The victim, who died of a gunshot wound, was discovered shortly before 1 a.m. in the 300 block of South 18th Street, according to Acting Essex County Prosecutor Carolyn Murray.
It was not immediately clear when the man was shot, when he died, or how his body was discovered. A prosecutor's office spokeswoman declined to comment further on the killing.
Mikhy Robinson was killed on Dec. 30 by the man the toddler' mother was dating, prosecutors say
NEWARK — An Essex County grand jury has returned a five-count indictment charging a man with reckless manslaughter in the December fatal shooting of 2-year-old Mikhy Robinson in Newark, the county prosecutor’s office announced today.
Wakir Bryant was charged in the toddler's death, which happened on Dec. 30 in the child's home, authorities said. Bryant had been dating the toddler's mother.
Mikhy’s mother was awakened that morning by the sound of a gunshot and moments later found Bryant and her fatally wounded child both covered in blood, according to a Star-Ledger report at the time. Bryant was slumped against a wall, repeating the words, "I’m so sorry," according to the report.
The mother and Bryant took the child to a hospital, but the defendant later fled, authorities have said. Bryant was arrested that same evening.
The indictment also charges the 28-year-old Belleville man with endangering the welfare of a child, hindering apprehension and two weapons offenses.
Bryant had originally been charged with aggravated manslaughter, but the grand jury chose to indict him on the reckless manslaughter count, which carries less prison time if convicted. Though prosecutors allege the gun belonged to Bryant, it remains unclear whether he fired the weapon or whether the child did so himself.
In a separate indictment, Bryant is also charged with being a convicted felon in possession of a weapon, which is illegal.
Bryant, who has a lengthy criminal history, remains in Essex County Jail in lieu of $250,000 bail.
A 22-year-old Mendham man who was arrested during an apparent dispute later spit saliva and blood at police and threatened their families, according to police.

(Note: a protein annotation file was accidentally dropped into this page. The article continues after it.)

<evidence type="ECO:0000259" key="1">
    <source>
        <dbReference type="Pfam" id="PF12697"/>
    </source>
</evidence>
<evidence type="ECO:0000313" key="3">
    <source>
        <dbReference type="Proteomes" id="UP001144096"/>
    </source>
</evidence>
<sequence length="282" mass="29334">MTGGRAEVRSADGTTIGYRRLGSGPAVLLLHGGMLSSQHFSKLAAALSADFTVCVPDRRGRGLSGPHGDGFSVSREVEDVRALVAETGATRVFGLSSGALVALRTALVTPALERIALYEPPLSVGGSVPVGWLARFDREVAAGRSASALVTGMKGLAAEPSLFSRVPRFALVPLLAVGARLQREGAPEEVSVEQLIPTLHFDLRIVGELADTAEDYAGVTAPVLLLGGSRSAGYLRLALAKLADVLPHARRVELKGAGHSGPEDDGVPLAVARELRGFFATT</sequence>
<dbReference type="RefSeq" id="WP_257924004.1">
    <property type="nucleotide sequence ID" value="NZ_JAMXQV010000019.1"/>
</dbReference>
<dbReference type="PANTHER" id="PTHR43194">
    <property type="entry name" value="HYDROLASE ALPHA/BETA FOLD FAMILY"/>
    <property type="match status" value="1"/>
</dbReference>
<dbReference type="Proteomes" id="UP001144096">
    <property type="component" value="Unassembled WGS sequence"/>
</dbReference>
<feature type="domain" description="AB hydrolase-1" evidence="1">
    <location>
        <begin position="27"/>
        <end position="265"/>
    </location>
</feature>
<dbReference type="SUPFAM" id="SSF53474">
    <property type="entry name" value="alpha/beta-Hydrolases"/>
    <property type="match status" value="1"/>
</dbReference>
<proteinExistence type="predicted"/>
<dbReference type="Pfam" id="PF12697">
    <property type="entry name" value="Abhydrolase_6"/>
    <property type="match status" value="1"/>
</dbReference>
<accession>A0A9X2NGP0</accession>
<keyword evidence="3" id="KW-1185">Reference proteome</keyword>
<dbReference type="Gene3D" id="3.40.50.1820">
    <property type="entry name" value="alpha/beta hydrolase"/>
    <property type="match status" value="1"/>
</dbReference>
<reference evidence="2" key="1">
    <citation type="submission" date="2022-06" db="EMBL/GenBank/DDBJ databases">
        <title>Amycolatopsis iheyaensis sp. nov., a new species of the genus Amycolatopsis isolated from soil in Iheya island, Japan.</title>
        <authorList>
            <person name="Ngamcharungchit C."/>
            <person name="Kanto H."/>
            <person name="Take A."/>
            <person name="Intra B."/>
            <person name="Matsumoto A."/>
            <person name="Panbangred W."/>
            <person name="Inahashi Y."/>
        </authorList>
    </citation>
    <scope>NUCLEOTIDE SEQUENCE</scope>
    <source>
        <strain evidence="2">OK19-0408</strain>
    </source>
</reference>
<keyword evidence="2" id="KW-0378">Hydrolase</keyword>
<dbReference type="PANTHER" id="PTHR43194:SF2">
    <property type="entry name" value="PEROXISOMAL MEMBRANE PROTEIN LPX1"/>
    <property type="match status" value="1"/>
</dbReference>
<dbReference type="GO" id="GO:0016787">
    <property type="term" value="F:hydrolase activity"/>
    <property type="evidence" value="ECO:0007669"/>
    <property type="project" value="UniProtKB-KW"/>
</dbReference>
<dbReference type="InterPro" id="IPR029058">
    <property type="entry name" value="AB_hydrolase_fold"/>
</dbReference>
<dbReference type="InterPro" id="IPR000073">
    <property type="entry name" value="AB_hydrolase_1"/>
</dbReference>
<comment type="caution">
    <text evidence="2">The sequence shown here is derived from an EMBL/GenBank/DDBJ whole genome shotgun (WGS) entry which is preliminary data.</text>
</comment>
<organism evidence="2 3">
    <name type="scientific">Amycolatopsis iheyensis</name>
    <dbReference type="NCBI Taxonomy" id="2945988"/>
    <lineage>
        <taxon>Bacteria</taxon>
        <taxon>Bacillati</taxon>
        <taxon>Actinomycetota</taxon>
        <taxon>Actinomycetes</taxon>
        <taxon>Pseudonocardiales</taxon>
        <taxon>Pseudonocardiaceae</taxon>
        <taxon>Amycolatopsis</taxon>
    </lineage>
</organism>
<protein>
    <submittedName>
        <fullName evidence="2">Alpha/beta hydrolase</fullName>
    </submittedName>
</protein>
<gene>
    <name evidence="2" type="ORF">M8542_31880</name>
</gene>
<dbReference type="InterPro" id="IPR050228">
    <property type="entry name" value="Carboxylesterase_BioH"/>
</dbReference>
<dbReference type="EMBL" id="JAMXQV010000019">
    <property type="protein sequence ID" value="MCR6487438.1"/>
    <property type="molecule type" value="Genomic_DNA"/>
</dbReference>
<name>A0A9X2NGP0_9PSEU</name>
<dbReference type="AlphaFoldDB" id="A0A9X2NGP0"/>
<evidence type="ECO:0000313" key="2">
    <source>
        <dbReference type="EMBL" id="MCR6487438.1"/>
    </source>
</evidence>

MENDHAM TOWNSHIP — A 22-year-old Mendham man who was arrested during an apparent dispute later spit saliva and blood at police and threatened their families, according to police.
Hynes became belligerent, Abrusci said, and was charged with disorderly conduct.
As officers attempted to place Hynes in their squad car, he kicked Officer Joseph Wilce twice in the leg, Abrusci said.
At the police station, Hynes threatened the officers and their families, Abrusci said. Hynes, who had cut his lip prior to the police arriving at Harmony Lane, then intentionally spit saliva and blood, Abrusci said.
Hynes was charged with disorderly conduct, resisting arrest, aggravated assault and terroristic threats. He was released with a court date.
No police officers were injured during their interaction with the suspect, police said.
Carjackings have been a major issue in the state's largest city for the past three years, increasing annually from 2009 to 2011
NEWARK — Newark Police captured six carjacking suspects, seizing a handgun and two stolen cars during the weekend arrests, authorities said.
The takedowns began on Saturday morning, when officers assigned to a carjacking initiative ran across a 2001 Chevy Impala that was reportedly stolen on Friday, said Sgt. Ronald Glover, a city police spokesman. Police noticed the vehicle driving near Springfield Avenue and S. 11th Street around 1:30 a.m., according to Glover, who said the driver of the vehicle sped off when he spotted the officers.
The chase ended in an empty parking lot when the driver, 18-year-old Newark resident Jahleel McClendon, tried to flee on foot. He was captured a short time later in a Chadwick Avenue parking lot, and authorities allege he was carrying a loaded 9mm. handgun and 46 glassine envelopes filled with heroin at the time of his arrest.
The next morning, officers stopped a 2000 BMW 323i near 14th Avenue and South Seventh Street, Glover said. Police quickly realized the vehicle had been reported carjacked in Newark and moved to arrest all five occupants.
The driver, 19-year-old Kareem Paterson, was charged with carjacking, while his four passengers were charged with receiving stolen property, Glover said.
Carjackings have been a major issue in the state's largest city for the past three years, increasing annually from 2009 to 2011. Police Director Samuel DeMaio believes the recent arrests are a step toward curbing the problem.
"I commend the officers involved in these apprehensions for their commitment in protecting the citizens of Newark," he said. "I am also pleased that they were able to remove these suspects from our streets before committing more acts of violence."